Walking through the white-out. Two other groups each headed in slightly different directions then us.....

I'm curious at this point how sure Killian can be that he's headed in the right direction but after finding that plane crash in the middle of this white-out I'm not about to question his guiding skills.

Eventually we get a break in the whiteout and we glimpse our high camp, straight ahead of course. It seems so close yet it takes us another 45 minutes to finally reach Kibo Huts, our high camp sitting at 14,451'.

Colleen and I sit to rest for a moment and I snap this shot of her, all smiles of course because we finally made it to high camp. What you can't see in this pic is the summit that would be clearly visible above and behind her in this shot if only the clouds would clear out.
Colleen and what should be the summit in the background.


It's around 1:30pm and it's been a long day of trudging through fresh snow for the last 5 hours but this is really just the beginning of the day for us. Lunch is served around 2pm and I'm not sure if it's the exhaustion or altitude or a combination of both but I can't handle any foods with much flavor. The boiled rice is about it for me at this point. Of course we will have dinner at 5pm so I'll try again then.
Over dinner I make what at first is a heartbreaking decision to leave my DSLR at high camp for the summit and only take my new P&S camera, a Canon S100. At this altitude every single ounce feels like a pound and I'm also concerned about the method of carrying the camera. I've been wearing it in a case attached to my shoulder straps on my pack. It rides right on my chest. It hasn't been a problem ever for me but tonight we are going to be climbing a very steep route and following the exact footsteps of our guide in front of us. This case really does hinder my view of my feet without leaning a bit forward. This could possibly be more dangerous then the extra weight of the camera. At least that's what i tell myself to justify leaving it behind. Not that I couldn't carry the weight but the danger it might impose. Besides, It's much better to reach the summit with a nice point & shoot camera then to NOT reach the summit carrying a fancy DSLR, right?
 
Just before turning in at 6pm I notice the clouds have cleared overhead and we can see the summit up close for the first time.
Just before sunset the sky clears to show us the summit.

Sleeping is totally out of the question. Besides being so anxious about tonight the porters seem to be having a party in their tents which are only a few feet away from ours. I settle in for a bit of tossing and turning and I'm really unable to fall asleep. I lay there finally feeling confident that I'm gonna make it up there in the morning. Hey, it's only taken roughly 7 months to feel this way but now I can honestly say that I am sure I can do this, not that I hope I can do this.

11pm rolls around before I realize it and it's time to get dressed. I'm glad for the dress rehearsal last night because this time I'm ready to go in half the time. I'm out my tent around 11:15pm and the sky is amazing. It's so crisp and clean with some high wispy clouds lingering overhead. Oh, and it's a full moon too so with the moonlight reflecting off all the snow there's no need for headlamps. I decide to pull out the DSLR one last time before leaving and grab this shot of the stars sitting over the summit.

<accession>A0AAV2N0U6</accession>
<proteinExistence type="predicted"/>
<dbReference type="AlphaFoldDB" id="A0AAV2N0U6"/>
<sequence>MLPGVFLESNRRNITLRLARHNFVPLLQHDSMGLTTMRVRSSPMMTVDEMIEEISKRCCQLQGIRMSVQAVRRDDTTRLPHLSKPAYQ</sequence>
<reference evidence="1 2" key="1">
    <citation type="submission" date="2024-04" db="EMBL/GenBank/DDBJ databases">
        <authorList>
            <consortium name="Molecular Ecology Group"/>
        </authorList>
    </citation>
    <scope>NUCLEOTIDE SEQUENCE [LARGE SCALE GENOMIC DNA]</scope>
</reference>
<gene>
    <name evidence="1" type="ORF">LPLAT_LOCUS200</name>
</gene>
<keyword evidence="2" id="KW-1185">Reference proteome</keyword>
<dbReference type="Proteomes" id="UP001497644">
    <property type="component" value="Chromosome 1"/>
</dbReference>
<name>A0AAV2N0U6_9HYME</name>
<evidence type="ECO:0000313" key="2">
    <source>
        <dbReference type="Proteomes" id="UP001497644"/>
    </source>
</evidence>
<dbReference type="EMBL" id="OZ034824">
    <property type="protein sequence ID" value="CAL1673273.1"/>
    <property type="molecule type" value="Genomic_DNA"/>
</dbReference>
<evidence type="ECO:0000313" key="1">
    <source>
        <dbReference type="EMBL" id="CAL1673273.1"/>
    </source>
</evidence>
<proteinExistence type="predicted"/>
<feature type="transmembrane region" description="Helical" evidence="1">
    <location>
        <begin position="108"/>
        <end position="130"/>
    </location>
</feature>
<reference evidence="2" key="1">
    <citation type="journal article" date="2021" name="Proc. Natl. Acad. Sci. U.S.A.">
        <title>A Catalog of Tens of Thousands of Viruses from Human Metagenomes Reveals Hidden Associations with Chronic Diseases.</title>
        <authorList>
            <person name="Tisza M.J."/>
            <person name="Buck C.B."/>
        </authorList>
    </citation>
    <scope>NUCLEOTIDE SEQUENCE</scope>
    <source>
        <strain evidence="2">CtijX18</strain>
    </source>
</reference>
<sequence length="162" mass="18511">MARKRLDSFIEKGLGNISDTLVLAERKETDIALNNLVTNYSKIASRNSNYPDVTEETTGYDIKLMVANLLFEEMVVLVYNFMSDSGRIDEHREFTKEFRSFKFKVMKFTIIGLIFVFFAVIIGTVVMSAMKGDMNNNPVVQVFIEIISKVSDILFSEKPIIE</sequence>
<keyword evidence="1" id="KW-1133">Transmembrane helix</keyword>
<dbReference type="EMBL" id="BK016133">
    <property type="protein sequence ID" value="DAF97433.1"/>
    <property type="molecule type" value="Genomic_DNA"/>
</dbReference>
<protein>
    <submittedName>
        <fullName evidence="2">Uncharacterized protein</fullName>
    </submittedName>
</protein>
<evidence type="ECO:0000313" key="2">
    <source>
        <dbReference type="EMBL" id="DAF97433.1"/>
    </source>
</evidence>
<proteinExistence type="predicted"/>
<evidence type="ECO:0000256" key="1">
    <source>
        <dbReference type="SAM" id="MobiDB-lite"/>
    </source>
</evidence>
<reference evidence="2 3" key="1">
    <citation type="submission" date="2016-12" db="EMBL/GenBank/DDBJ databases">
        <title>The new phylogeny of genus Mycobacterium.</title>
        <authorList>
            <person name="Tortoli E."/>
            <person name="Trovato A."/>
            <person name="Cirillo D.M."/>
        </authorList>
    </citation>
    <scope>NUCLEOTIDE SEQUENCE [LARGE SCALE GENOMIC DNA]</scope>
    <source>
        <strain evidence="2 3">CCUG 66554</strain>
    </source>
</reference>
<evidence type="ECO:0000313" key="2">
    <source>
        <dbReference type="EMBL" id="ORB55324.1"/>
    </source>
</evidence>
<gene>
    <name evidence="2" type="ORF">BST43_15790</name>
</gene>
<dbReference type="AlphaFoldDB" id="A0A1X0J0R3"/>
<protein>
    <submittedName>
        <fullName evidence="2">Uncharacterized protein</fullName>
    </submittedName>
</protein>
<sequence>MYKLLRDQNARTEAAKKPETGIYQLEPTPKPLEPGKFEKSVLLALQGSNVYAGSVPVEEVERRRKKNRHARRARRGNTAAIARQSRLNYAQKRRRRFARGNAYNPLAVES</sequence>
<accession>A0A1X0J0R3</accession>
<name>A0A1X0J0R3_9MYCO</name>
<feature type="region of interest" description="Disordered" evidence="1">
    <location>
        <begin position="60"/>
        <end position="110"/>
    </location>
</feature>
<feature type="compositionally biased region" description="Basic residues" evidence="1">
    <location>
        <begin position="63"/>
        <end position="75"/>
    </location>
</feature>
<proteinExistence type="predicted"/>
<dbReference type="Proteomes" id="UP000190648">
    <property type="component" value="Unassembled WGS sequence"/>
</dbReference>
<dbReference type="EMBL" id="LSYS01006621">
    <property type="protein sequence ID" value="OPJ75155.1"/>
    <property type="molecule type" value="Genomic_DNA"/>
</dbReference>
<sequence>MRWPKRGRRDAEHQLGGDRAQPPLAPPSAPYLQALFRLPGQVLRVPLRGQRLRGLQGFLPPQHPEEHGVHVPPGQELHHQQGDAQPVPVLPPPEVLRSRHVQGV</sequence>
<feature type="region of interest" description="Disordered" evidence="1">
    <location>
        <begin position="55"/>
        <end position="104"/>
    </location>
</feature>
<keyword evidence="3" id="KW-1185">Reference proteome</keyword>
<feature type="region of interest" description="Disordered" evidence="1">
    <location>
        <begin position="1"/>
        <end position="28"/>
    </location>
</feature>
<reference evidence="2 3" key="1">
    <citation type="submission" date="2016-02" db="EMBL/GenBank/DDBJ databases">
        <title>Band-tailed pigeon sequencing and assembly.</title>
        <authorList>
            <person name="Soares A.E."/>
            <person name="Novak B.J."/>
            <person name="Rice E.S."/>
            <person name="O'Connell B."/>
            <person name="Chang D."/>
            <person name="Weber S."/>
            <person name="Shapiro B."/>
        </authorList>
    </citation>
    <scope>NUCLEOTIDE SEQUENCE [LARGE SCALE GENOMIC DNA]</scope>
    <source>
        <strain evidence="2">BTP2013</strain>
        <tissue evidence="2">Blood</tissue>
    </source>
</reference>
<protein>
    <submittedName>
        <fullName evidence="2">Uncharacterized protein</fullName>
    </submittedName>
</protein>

I sit the camera on a rock and compose this shot. It's a 15second exposure at ISO1600, f4, 24mm for the shutterbugs that are interested.
11:30pm on summit night. ISO 1600, f4, 15 seconds, 24mm.

Now it's time to have a warm cup of cocoa and some cookies before hitting the trail.
As I head over to the mess tent I get some disturbing news. David, Colleen's father cannot see. He's gotten snow blindness from the full day off walking through the whiteout without sunglasses. It's heartbreaking news to find out that he can't join us on this last leg of the adventure. Also of concern is the news that Freddie, our assistant guide, and several of the porters also walked across the saddle without sunglasses yesterday and are having the same problem. Just imagine a sunburn on your corneas. That's what it feels like I'm told. Remember in yesterday's post I made mention of wearing my sunglasses as we were leaving camp at 8:30am. That's why I threw that tidbit in there.  Freddie attempts to leave camp with us but realizes he'll be in big trouble when the sun comes up so it's just Colleen and I along with Killian and Zach headed for the summit this evening. We say goodbye to David and get ready to head out.

Oh but it's midnight and technically the beginning of a new day so you'll all just have to wait till tomorrow for the summit pics.....if I make it.
I promise it's worth the wait!

Details for today's portion of the trip:
Distance Hiked: 5.1 miles
Start Elevation: 14,137'
End Elevation:  15,451'
Total Elevation gain: 1,314'

Tonight we head for the summit at 19,340'!